UK band Pumarosa shares new single “Cecile”

Pumarosa have released the single "Cecile", which is released today via Chess Club and Mom + Pop / Mermaid Avenue.

Pumarosa have released the single “Cecile”, which is released today via Chess Club and Mom + Pop / Mermaid Avenue. The London five-piece will headline the ICA on May 7th, and have been confirmed for a string of early festivals (including Great Escape, Live at Leeds and Visions Festival). The band have also just been added to the Teenage Cancer Trust bill at London’s iconic Royal Albert Hall on April 20th, opening for The Vaccines and Everything Everything.

Pumarosa worked with Mercury-nominated Dan Carey on production – Kate Tempest, Bat For Lashes, Toy – the band introduce “Cecile” as “a mantra describing a sexual landscape.” “Cecile” was recorded the day after the “Priestess” party in Peckham, the session capturing the energy of that special night before and evolving from an intense jam into the formation of a dark disco anthem which again evokes the band’s signature “industrial spiritual” sound.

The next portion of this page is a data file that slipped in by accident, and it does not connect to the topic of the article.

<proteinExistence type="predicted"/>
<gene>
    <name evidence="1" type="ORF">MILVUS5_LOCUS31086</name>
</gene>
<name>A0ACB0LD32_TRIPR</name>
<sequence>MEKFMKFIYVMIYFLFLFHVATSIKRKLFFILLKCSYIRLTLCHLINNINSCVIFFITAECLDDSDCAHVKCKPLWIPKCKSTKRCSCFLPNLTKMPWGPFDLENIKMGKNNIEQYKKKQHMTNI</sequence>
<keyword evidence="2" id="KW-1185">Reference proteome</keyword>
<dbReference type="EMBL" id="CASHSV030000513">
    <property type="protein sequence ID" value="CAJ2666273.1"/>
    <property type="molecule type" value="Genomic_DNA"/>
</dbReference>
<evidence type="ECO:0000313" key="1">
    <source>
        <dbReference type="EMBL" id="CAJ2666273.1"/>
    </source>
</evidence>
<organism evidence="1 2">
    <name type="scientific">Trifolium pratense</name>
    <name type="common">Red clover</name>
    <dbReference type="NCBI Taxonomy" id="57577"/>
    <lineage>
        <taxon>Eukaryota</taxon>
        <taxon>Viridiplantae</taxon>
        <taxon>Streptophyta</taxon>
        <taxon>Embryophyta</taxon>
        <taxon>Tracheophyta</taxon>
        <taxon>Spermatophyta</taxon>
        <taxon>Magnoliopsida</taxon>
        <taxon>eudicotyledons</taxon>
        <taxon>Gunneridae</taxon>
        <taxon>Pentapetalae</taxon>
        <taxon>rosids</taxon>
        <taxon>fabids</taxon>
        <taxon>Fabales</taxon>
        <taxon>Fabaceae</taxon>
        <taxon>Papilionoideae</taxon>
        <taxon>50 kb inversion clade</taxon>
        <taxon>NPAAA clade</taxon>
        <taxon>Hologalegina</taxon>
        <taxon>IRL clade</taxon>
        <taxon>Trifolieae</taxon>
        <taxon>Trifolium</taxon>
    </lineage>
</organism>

Pumarosa are a five-piece band from London, who assembled from unexpected quarters. Isabel met drummer Nick at a rehearsal for a new project in a rundown Homerton pub where Nick then lived. No one else showed up, so the pair formed a guitar-and-drums Punk duo and began writing and rehearsing in the basement. After moving to a warehouse in Manor House, they met Henry, Tomoya and Neville and began a period of intensely hot rehearsal in a 10′ x 10′ chipboard room. In the summer of 2015, the band was offered a residency in the cavernous disused cinema of an Italian surrealist, situated within the cliffs of Calabria. Scraping together a van and driving non-stop to Italy, the band worked on new material in beguiling hundred degree heat, developing further their expansive sound: inspired variously by the brooding alternative songwriting of Patti Smith as the nocturnal electronics of The Knife. It was also in Italy that they settled on the name Pumarosa: in part reflecting Isabel’s Chilean roots, but also the lurid-looking jungle fruit of the same name.